By Charles Champagne, Vice President, Head of Portfolio Insights and Research Analytics, State Street Global Advisors
This post was written with contributions from Bartlomiej Szczurek, who is a Research Analyst on the SPDR Portfolio Insights and Research Analytics Team.
As clients want to fully understand the true nature of their portfolio exposures, the demand for our Portfolio Insight analysis remains steady. This service provided by SPDR ETFs offers our clients an in-depth view into their portfolios, as we analyze exposures and identify inadvertent risks in such areas as asset class, security type, sector, and duration buckets.
This service not only provides our clients with valuable insights into their portfolio allocations, but also it enables our team to draw conclusions on market trends coming from hundreds of aggregated portfolios. Our findings and observations from:
- Pre-COVID-19 — Mid-2019 to end of Quarter 1 2020 and
- Post-COVID-19 — April and May 2020
are summarized in this article. We examine the active weights of a portfolio versus the clients’ strategic benchmark and break down each sub-asset class. Our team also analyzes asset allocation positioning in pre-COVID-19 and post-COVID-19 periods.
Exchange traded funds defend the pole position
Exchange Traded Funds (ETFs) remain the most utilized investment vehicle in our clients’ portfolios, irrespective of business cycle and market condition. Throughout the pre-COVID-19 time period, the average ETF allocation within our clients’ portfolios was 64.41%, which has increased to 69.55% since the beginning of the pandemic. The analysis implies that the second-most often used vehicles were Open-End mutual funds, which made up 28.82% and 23.16% of average allocations, respectively. Almost 70% of ETF allocations were within equities, while mutual funds were used most often to acquire Fixed Income exposure, with an average allocation of 47.33%.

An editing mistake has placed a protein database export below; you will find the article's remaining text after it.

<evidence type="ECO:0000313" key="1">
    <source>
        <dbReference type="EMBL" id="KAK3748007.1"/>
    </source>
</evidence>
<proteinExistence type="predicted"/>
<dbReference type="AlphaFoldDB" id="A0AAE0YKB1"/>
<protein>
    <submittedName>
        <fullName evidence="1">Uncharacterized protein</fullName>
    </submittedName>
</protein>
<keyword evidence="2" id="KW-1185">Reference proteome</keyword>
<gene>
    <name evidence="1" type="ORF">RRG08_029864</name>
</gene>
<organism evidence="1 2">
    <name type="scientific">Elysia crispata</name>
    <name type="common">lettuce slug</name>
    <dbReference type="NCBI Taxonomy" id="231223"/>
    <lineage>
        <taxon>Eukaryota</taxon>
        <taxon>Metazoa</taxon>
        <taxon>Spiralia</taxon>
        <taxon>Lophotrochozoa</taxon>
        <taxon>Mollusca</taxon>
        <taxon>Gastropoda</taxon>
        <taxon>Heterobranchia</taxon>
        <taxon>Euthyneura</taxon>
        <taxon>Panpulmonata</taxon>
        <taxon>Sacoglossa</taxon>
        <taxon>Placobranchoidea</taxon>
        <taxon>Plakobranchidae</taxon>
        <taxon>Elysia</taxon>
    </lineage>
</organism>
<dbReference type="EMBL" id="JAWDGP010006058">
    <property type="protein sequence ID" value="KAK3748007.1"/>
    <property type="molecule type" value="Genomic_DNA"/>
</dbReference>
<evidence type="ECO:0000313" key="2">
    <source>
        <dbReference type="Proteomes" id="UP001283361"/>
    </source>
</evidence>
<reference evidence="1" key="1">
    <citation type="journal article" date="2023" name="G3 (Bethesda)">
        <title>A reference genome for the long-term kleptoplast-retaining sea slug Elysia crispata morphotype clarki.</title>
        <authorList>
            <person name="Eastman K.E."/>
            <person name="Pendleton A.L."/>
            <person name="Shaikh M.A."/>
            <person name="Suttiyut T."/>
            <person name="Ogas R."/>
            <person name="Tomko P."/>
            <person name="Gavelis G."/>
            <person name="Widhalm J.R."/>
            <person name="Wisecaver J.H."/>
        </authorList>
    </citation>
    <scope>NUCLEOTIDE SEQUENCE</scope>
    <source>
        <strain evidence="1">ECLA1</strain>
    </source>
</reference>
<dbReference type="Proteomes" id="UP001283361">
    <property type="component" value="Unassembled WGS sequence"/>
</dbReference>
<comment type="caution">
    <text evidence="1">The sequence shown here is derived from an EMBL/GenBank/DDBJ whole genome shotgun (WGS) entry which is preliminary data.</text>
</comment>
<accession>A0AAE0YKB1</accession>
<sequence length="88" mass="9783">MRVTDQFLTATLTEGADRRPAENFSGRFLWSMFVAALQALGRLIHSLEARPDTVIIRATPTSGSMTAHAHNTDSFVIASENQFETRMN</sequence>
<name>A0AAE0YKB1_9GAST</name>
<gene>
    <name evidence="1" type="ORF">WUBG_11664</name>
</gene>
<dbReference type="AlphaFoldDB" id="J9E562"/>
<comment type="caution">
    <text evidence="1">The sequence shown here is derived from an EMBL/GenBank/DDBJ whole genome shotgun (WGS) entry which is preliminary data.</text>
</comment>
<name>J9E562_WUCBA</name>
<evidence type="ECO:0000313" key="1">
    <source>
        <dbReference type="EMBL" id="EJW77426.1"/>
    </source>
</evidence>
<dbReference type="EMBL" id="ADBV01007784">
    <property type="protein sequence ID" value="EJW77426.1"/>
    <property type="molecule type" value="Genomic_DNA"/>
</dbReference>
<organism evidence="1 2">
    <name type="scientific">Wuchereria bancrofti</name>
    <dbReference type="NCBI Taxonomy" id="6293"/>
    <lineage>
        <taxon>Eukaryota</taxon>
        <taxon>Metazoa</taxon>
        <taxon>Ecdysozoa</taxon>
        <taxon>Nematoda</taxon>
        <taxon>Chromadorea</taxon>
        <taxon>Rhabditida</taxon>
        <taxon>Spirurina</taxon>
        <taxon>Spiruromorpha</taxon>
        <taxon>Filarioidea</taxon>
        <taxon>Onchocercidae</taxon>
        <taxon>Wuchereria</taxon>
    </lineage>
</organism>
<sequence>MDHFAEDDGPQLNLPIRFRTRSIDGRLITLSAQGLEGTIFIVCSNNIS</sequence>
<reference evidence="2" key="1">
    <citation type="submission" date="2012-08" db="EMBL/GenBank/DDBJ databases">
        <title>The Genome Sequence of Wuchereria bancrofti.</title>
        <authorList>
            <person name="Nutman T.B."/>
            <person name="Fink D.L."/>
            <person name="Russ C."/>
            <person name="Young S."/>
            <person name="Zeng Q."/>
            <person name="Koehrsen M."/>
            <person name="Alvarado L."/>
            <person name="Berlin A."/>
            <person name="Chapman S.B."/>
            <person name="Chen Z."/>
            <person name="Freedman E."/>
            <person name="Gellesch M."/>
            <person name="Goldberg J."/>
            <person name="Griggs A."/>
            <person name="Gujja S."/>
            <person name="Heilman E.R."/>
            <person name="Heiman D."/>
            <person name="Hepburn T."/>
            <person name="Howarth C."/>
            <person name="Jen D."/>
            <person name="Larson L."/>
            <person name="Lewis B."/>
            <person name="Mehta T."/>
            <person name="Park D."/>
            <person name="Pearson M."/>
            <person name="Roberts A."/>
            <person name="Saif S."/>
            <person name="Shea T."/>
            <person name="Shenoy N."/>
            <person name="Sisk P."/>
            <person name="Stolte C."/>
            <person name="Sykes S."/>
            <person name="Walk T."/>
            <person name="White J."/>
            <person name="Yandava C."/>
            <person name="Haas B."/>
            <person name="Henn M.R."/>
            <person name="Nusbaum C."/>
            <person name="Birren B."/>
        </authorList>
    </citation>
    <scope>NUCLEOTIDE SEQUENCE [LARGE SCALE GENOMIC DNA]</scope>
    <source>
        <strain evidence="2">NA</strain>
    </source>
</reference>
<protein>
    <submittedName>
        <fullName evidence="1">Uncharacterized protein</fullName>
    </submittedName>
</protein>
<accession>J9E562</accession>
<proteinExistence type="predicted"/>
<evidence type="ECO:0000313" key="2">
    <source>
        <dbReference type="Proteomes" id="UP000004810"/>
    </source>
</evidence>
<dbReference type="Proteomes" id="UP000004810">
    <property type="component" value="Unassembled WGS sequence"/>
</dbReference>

Our take: More investors have been turning to ETFs, particularly for their equity exposure and for reasons other than low cost, which supports their upward growth trajectory in recent years.
Equity: Defensive Positioning and Risk-off Sentiment Prevails
As the pandemic was spreading around the world, investors looked for a risk-off trade. Before the pandemic, active allocations in Equity and Fixed Income were already negative — -0.35% and -1.84%, respectively — and such trends continued as the market turmoil persisted. During the post-COVID-19 period, Equities were underweight -0.77%, while Fixed Income was -2.57% as a result of negative market sentiment. On the other side of the spectrum, there was a clear move into our Cash/Other bucket, which consists of cash/cash equivalents, Treasury bills, and commodities (consisting primarily of gold). The overweight grew from 2.20% to 3.35% in analyzed periods.
Our take: Market turmoil forces investors to reevaluate their risk profiles. Significant market uncertainty, unexpectedly high volatility and assets selloffs were drivers for investors to look for safe havens by underweighting risky assets and pile into cash holdings. Overweights in cash, T-bills and commodities (gold) might have been indications of defensive positioning as investors waited out distressed markets.
Sometimes convictions are best expressed with sectors